Last Thursday on roads north of Malibu, I had 90 minutes behind the wheel of the first production Pininfarina Battista, with chief engineer Paolo Dellacha riding shotgun.
With 1726 lb. ft. of instant torque generated by four inboard-mounted electric motors, a “super-brain” carefully metering and adjusting power sent to each individual wheel at any given moment to maximize speed and agility, Battista proves beyond doubt that in its post-Ferrari era, Pininfarina has its mojo back.
With the launch of Battista, Pininfarina fulfills the family’s nearly century-old dream of not just being carrozzeria for other carmakers, but of manufacturing their own brand of automobiles.
At the close of my drive, I executed two acceleration runs in the most aggressive calibration, “Furioso,” in which Battista can hit 60 mph in under 2 seconds, shaving a half-second off the sprint time of Bugatti Chiron, the quickest internal combustion series-production hypercar.
Keep the hammer down and Battista covers the quarter mile in under 9 seconds. Stay on it at the quarter-mile post and another 3.5 seconds carries Battista to just shy of 190 mph. Top speed of 217 fits the norm of Italian supercars. All with a range in the “calma” green setting of 300 miles, and maybe 200 miles range if driven con brio.
In Furioso, acceleration is ruthless, relentless, but with none of the sound and fury of a piston engine screaming its guts out, which makes the view out the windshield all the more intense and otherworldly.
Battista is a bold Darwinian evolution of the classic Italian sports car, but it’s easy to think of it as some species of 4-wheeled particle accelerator. It fits gracefully into the legacy of Pininfarina-designed Ferrari supercars of the past half-century, yet it’s different, of the 21st Century.
Battista has redefined for the entire auto industry the meaning of effortless acceleration. Once my diaphragm and stomach wall could relax after letting off the throttle, involuntary war whoops filled the cabin. Dellacha, who defines Italian Cool, was only slightly annoyed by my Spring Break outbursts.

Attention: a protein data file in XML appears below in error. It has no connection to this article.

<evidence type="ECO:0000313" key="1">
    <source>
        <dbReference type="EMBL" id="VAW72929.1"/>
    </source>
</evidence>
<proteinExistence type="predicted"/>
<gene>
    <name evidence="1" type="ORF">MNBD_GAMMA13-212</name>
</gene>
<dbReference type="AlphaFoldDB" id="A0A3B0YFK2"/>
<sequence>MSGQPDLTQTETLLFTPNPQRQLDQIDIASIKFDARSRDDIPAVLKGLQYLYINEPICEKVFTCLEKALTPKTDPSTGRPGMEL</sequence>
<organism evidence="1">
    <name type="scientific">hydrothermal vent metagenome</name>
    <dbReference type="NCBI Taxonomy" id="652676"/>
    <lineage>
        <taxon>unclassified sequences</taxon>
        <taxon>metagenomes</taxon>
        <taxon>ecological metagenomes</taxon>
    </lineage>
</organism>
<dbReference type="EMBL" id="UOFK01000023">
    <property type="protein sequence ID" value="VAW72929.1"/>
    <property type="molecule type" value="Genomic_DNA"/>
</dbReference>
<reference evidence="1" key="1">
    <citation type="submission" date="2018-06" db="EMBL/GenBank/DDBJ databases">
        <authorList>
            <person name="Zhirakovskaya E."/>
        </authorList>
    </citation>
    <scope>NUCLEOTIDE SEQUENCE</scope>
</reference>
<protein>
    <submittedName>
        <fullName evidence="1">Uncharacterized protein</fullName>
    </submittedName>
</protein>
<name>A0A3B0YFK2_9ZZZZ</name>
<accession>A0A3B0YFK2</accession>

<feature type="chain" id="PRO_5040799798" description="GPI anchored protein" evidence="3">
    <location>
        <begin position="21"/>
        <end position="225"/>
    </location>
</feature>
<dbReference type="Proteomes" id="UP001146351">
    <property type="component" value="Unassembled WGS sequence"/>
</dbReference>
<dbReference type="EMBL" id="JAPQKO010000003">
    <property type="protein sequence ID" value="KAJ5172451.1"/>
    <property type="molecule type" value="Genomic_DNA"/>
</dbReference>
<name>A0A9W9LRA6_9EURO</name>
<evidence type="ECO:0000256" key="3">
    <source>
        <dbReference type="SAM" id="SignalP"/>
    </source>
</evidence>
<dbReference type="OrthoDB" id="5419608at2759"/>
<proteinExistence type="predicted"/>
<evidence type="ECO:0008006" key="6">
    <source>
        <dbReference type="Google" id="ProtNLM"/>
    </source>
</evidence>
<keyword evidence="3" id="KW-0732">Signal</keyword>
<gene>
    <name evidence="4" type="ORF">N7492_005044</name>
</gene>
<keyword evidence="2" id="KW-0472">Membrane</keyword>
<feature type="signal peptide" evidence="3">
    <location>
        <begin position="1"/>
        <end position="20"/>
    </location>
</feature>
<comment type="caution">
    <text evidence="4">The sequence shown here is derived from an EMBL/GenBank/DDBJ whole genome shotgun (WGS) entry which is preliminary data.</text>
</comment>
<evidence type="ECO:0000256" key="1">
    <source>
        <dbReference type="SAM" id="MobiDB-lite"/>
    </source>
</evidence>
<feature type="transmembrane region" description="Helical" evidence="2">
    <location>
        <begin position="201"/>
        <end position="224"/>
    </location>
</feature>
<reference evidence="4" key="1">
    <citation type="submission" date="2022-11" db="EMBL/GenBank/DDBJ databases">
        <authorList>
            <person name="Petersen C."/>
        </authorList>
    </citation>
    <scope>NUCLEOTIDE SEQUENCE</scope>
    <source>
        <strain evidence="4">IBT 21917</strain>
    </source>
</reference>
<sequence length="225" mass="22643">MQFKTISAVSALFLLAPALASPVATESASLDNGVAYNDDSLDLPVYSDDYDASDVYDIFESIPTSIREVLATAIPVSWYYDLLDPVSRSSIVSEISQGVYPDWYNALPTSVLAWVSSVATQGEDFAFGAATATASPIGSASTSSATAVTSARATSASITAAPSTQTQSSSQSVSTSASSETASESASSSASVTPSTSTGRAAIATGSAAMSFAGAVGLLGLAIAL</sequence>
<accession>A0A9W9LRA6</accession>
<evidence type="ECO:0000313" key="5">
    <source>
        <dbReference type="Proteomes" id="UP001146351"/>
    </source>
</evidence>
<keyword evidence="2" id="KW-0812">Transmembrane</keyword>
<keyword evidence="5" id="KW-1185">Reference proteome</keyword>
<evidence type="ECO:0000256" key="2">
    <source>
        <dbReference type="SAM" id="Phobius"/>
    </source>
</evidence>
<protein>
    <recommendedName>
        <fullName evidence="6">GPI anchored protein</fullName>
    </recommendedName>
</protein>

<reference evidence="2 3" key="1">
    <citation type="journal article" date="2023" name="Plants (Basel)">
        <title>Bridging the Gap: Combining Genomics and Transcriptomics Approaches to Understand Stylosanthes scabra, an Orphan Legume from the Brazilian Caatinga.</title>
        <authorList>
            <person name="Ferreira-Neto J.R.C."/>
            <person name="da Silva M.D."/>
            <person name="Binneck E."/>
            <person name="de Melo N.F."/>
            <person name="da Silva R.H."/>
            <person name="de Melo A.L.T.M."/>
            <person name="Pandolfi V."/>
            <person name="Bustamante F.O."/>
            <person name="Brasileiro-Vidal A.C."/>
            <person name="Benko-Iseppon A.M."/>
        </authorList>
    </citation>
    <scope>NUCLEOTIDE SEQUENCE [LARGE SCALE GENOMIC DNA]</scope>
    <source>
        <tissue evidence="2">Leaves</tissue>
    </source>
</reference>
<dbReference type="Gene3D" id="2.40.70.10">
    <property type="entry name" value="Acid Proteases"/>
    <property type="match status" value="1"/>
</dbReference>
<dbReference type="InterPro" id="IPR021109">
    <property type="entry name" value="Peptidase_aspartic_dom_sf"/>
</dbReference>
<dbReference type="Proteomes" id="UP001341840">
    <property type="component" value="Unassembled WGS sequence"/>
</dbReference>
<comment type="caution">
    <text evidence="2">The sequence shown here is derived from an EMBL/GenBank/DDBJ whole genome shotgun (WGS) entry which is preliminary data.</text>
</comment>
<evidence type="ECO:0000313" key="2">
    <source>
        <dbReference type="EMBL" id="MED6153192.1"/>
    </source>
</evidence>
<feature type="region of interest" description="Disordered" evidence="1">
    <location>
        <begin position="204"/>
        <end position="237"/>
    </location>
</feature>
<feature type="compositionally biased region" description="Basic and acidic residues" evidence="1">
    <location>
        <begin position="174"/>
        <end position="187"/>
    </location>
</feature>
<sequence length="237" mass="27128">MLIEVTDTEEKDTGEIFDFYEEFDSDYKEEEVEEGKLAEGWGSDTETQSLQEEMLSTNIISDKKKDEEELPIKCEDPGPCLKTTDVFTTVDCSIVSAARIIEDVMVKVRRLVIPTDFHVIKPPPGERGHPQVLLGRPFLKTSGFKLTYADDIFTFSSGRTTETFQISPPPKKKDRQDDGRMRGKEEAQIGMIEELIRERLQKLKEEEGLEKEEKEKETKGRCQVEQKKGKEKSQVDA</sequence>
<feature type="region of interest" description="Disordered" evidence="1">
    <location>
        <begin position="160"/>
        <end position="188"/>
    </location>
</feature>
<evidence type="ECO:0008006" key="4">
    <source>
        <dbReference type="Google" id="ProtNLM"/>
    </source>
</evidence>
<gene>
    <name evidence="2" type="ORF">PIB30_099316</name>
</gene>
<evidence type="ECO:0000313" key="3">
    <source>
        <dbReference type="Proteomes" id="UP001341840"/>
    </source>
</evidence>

Battista is not just a straight-line rocket sled as is the case in many electric cars. Dellacha, who cut his teeth developing V8 and V12 cars at Ferrari in the Montezemolo era, from the 360 Modena forward, tuned Battista to have “analog” sensibilities. He has tailored a sense of connection with the mechanical aspects of the car: suspension, steering, jounce and rebound of dampers and springs, roll-rates in cornering, inputs at throttle and brake pedal. Build speed, hold the throttle even and glide through a big sweeper and Battista is a state-of-the-art Italian supercar.
Just like in the best sports cars of the Golden Era, to bank smoothly into that big sweeper, you simply curl your wrist with a squeeze on the side of the chunky steering wheel. Electrics and electronics may be the headline of the Battista story, but it’s no video-game toy.
It’s a hypercar, and thus taut even in the softest calibration. That said, we ambled serenely along PCH north of Malibu for five minutes before turning up yet another canyon road. Battista possesses everyday capability. If you’re one of the lucky 150 owners, don’t hesitate to drive it to a mid-morning presentation in Brentwood or DTLA.